Despite that, Liverpool is the most decorated club in all of English football, and once they were bounced from the Champions League to Europa this year, they were the gambler’s darling to capture their sixth Europa League title.
Instead of winning trophies, Liverpool need to focus on getting back to the style of football that made them great. Do that, and the trophies will follow…
3) Not Enough Chances To Develop Young Talent
This is the real benefit of qualifying for international competition; you get more chances to expose your young talent to game situations. Liverpool is stocked with just such talent; players like Emre Can, Lazar Markovic, and Suso headline a cast of young blood, but they are not yet to the stage where they are ready for top-flight league competition. Markovic is the most ready, but even he would benefit from some heavy playing time in a European competition. It’s much better for an English team to give young players their “trial by fire” against clubs like Viktoria Plzen or Partizan Belgrade in the group stages, then against the next level sides like Benfica, Zenit St. Petersburg, or Borussia Mogdengladbach rather than to toss them immediately into the domestic chum-wars against the likes of Manchester City or Chelsea.
With the early exit from Europa, Liverpool now only has League Cup and FA Cup fixtures to complement the Premier League matches, which will severely hamper Liverpool manager Brendan Rodgers’ proclivity for honing the skills of youngsters in such matches. That strategy worked wonders last year with guys like Raheem Sterling, and those chances for the immediate future just became very limited.
I don’t know why, but everybody in Merseyside seemed to fall in love with the idea of a Liverpool-Everton meeting in a European competition. Obviously, the fantasy match occurs in the Champions League, but that doesn’t seem likely in the near future. Let’s be honest, neither club right now looks like one that could go deep in the top European competition. If it were going to happen, it would likely be in Europa, and this year offered a damn good shot at that…well, until Thursday anyway. Once Everton cleared their Europa League group, the Merseyside world seemed to be waiting for the draw matching their two sides. Everybody forgot for that to happen, both teams would need to advance.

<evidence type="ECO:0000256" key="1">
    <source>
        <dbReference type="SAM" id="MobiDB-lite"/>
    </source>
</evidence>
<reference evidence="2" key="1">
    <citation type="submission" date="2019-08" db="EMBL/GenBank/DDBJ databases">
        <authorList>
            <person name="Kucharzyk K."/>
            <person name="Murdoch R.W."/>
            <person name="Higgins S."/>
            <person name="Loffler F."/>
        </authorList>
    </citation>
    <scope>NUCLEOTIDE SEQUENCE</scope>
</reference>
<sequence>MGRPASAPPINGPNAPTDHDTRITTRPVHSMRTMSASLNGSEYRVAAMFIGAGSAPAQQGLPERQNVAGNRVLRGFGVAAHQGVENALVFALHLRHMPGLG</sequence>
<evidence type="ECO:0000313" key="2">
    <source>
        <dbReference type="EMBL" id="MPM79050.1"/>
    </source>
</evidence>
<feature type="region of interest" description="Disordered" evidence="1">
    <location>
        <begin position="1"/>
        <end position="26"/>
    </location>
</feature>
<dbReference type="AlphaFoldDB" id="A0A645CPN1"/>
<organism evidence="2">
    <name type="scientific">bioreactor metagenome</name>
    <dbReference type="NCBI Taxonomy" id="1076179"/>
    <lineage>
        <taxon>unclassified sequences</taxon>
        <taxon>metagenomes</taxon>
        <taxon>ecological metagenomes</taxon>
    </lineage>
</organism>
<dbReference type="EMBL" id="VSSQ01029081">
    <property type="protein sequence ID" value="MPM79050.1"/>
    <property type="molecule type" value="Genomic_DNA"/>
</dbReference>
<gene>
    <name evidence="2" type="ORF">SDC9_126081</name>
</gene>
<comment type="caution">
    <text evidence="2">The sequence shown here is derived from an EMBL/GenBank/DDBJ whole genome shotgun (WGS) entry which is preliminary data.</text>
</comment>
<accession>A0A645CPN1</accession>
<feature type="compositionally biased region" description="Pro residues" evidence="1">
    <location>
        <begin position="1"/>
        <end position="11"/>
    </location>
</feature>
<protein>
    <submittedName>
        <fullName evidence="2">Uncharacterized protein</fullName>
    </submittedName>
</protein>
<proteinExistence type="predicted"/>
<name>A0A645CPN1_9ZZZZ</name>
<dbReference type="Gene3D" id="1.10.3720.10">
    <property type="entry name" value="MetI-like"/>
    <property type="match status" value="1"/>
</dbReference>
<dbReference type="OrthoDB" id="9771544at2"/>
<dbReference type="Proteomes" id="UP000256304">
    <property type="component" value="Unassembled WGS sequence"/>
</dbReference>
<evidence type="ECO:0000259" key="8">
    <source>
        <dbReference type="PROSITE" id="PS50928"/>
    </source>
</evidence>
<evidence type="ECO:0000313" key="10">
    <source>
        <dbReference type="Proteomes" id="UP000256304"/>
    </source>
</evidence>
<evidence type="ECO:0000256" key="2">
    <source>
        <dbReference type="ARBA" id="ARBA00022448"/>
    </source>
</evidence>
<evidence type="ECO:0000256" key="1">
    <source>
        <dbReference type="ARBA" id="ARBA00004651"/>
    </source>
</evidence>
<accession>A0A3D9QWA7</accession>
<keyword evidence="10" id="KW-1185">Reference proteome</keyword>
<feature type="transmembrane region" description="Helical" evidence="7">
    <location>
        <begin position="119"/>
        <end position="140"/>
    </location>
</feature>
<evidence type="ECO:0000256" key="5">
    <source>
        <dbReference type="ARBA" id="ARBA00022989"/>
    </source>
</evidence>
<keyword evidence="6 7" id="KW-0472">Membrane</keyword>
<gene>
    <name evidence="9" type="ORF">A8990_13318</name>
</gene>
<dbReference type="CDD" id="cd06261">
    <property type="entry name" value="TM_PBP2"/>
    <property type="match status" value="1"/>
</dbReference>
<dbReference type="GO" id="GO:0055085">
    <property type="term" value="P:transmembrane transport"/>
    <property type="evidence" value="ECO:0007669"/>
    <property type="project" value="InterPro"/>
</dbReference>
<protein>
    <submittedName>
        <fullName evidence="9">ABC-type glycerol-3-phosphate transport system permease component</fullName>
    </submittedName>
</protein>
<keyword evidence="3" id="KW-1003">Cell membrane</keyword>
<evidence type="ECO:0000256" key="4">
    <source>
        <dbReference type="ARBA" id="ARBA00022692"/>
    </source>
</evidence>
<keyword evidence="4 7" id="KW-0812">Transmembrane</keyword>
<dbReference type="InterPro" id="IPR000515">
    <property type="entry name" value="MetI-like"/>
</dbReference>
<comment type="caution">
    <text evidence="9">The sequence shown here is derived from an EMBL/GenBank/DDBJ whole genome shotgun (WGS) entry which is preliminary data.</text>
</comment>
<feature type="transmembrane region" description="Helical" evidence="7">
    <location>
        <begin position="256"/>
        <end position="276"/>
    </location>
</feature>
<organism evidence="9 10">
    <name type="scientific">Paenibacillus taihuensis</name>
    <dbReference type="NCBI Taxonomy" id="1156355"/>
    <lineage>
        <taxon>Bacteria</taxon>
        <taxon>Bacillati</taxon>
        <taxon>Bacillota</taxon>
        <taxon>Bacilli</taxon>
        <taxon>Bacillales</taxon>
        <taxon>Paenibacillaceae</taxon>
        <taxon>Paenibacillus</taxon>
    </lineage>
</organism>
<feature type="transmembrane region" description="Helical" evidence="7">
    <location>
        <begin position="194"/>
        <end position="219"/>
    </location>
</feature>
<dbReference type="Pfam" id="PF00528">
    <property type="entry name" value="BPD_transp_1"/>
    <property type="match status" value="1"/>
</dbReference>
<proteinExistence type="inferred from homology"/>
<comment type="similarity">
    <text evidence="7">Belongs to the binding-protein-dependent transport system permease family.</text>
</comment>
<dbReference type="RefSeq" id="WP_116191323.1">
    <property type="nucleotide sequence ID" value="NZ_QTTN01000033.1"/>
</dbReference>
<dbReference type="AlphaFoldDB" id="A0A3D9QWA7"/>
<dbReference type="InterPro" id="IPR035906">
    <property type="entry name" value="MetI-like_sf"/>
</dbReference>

1) Looking at Europa as the Only Way to Qualify for the Champions League
Now that the Europa League champion gets an automatic bid into the next season’s Champions League, Liverpool saw that as the route they needed to take to get back to the the top European competition.
Time for some more hard honesty…that was probably true. Although the Reds have cleaned up their somewhat sloppy Premier League play of late (yesterday’s victory over Man City certainly helped); Liverpool hasn’t lost a Premier League match since a 3-0 drubbing at the hands of Manchester United at Old Trafford in December. The remainder of the Reds schedule features a visit to Anfield by Man U, followed by away matches at Swansea, Arsenal, and Chelsea. Making a “Top Four” finish likely requires winning two, if not three of those four mentioned matches. It also means not dropping any points against bottom-halfers like Burnley, West Brom, and Queens’ Park Rangers.
That seems like a tall order for a team that played as poorly as Liverpool in the second half and extra time against Besiktas, but it seems possible for the side that handled Man City at Anfield yesterday.
Possible. Not likely…possible.